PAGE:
Short Term vs Long Term & Resisting the Marshmallow
Attitude is everything, it separates those that achieve from those that just don’t. Everything is moving at an ever increasing rate and instant gratification is generally expected. But some things can’t be rushed. Physiology is one of those things. It’s nature, and you can’t rush nature without some sort of trade-off, some sort of balancing of the equation.
Cutting Off Your Nose to Spite Your Face?
It’s important you understand which qualities you’re attempting to develop, and which qualities will suffer in the balance, both in the short-term and the long-term. Sometimes we can justify a short-term approach to optimise for an imminent important date, but you must understand what you may be giving up in the process.
It reminds me of Walter Mischel’s the famous childhood temptation test in the 1960’s, in which a group of four-year-olds were given a marshmallow and promised another, only if they could wait 20-minutes before eating the first one. As you’d expect, some of the kids could wait and others couldn’t!
All too often we get wrapped up in the fastest method to boost strength/power/conditioning/body composition (delete as appropriate), basing our decisions on a short-term study with no regards for what lies beyond the next 4 to 6 weeks.
But It’s So Shiny…
Time and time again, research results are presented out of context and another training fad is born. Whether it’s high intensity Tabata intervals replacing all steady state aerobic work, or nutritional timing of protein intake, we jump to conclusions, and this probably won’t ever change.
There are always those that are mesmerised by the next glittery, shiny thing and will eagerly jump on the bandwagon. But I’ve got a suggestion for you for the next year, think longer term. Aim to improve all important qualities by the end of next year, so you’re getting better year on year out, rather than just for the next month or two and then reverting backwards again.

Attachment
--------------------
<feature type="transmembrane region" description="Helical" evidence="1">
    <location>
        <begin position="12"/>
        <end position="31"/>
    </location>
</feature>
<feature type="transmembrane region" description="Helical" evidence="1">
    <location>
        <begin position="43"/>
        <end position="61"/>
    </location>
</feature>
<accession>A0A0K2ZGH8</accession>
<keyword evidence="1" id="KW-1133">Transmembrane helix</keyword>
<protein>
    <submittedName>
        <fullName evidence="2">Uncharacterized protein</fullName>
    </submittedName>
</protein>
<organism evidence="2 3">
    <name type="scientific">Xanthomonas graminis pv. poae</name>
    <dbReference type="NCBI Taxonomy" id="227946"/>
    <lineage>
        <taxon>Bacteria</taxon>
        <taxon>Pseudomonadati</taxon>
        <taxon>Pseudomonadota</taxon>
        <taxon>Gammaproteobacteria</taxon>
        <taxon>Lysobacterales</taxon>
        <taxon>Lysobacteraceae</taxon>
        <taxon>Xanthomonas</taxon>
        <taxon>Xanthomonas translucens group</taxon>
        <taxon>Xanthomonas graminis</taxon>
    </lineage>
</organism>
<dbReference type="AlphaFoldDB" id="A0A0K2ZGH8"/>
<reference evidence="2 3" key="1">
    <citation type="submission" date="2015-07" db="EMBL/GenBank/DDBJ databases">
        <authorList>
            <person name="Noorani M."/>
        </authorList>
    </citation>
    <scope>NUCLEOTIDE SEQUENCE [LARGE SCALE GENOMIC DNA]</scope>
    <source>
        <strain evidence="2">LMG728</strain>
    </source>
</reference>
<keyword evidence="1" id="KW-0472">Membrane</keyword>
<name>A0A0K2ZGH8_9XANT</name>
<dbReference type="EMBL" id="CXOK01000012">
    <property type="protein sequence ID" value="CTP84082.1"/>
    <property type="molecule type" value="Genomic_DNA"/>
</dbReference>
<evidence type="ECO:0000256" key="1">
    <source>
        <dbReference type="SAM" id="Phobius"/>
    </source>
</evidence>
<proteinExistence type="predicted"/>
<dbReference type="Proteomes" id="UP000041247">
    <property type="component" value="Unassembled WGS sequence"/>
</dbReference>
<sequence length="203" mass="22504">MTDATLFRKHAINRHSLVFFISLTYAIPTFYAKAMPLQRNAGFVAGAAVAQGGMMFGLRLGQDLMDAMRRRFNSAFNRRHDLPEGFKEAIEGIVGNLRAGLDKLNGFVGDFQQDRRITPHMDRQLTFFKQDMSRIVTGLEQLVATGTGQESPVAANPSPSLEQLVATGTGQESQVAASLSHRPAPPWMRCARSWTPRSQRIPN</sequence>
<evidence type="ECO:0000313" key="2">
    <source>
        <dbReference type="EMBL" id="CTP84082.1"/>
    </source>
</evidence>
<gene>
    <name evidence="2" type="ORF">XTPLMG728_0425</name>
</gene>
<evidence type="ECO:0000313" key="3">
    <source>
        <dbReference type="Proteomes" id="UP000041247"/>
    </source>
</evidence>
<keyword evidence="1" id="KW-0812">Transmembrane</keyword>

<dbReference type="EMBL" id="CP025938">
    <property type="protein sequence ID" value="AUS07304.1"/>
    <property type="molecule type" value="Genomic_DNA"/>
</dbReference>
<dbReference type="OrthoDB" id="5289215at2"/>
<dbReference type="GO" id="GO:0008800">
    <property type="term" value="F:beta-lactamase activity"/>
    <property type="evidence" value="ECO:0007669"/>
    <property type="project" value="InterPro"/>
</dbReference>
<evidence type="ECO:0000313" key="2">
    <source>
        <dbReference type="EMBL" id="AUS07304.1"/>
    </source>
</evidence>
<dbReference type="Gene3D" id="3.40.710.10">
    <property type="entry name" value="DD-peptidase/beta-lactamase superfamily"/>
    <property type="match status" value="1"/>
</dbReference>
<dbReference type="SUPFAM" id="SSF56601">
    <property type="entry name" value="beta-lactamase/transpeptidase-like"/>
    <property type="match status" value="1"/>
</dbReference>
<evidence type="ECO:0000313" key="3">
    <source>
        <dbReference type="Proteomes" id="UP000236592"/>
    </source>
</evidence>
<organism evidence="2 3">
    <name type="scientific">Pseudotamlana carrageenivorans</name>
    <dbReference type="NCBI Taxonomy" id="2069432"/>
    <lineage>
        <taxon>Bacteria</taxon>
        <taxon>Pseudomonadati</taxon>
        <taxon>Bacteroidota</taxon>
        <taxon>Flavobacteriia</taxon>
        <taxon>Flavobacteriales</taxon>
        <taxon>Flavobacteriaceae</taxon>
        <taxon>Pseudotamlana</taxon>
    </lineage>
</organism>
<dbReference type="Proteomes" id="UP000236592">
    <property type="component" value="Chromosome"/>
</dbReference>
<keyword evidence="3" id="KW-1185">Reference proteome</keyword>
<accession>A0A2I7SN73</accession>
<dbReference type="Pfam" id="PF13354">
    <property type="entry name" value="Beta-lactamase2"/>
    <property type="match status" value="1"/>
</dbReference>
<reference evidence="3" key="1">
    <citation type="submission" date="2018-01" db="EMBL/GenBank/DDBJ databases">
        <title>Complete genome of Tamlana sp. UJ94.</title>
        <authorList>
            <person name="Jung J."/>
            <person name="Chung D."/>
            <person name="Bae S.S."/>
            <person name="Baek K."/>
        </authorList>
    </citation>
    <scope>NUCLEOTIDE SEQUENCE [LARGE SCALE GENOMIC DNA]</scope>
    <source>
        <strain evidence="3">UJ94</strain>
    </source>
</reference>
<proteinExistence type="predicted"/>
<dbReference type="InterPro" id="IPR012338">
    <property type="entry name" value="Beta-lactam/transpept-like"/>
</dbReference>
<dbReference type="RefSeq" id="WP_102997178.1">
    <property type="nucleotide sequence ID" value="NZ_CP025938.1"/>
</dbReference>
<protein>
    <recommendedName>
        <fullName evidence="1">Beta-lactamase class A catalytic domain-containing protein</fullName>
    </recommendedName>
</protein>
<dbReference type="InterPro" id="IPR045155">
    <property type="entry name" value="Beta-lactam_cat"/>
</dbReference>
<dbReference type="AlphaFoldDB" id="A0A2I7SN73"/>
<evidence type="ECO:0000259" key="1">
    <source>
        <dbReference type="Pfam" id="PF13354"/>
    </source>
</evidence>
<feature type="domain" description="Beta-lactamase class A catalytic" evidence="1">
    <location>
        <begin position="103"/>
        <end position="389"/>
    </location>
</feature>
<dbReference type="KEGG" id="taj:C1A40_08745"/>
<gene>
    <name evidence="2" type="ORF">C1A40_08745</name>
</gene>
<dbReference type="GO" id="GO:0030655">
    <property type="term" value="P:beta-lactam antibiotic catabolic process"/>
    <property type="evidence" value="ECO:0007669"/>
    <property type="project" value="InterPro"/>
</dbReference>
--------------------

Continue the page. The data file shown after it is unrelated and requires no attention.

Make it your mission to learn how to do it all properly, and apply it. Stop spinning your wheels, applying your energy indiscriminately and focus your efforts on really moving forwards. If you only ever think of the next fight, you’ll not make the same progress as the fighter who plans for the longer term and is really kicking it in a year or two.
Using another of my racing car analogies, there’s no point refusing to make a refuelling pit-stop just because you’ll temporarily lose racing position, only to not finish the race at all because your tank run dry. Think further than the short-term or others will leave you behind in the long run.
Start the next year with a long-term mindset, but with intermediate shorter term goals along the way, and you’ll leave all those attention deficit, glitter chasing, marshmallow munchers in your wake by the end of the year. And you’ll be even further ahead the year after that, and so on. Resist the fads and benefit from real substance. Here’s to the best 12-months of training you’ve ever put together!
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Don Heatrick is a family man from the UK, former mechanical design engineer, European Muay Thai silver medallist, former pro Thai boxer (ranked 4th in UK while aged 40-years), a Muay Thai coach, podcast host, and the go-to expert on Muay Thai performance training with over 25 years of coaching experience.
Don helps ambitious fighters and coaches take their game to the next level by bridging the gap between Strength & Conditioning, Performance Science, and Muay Thai.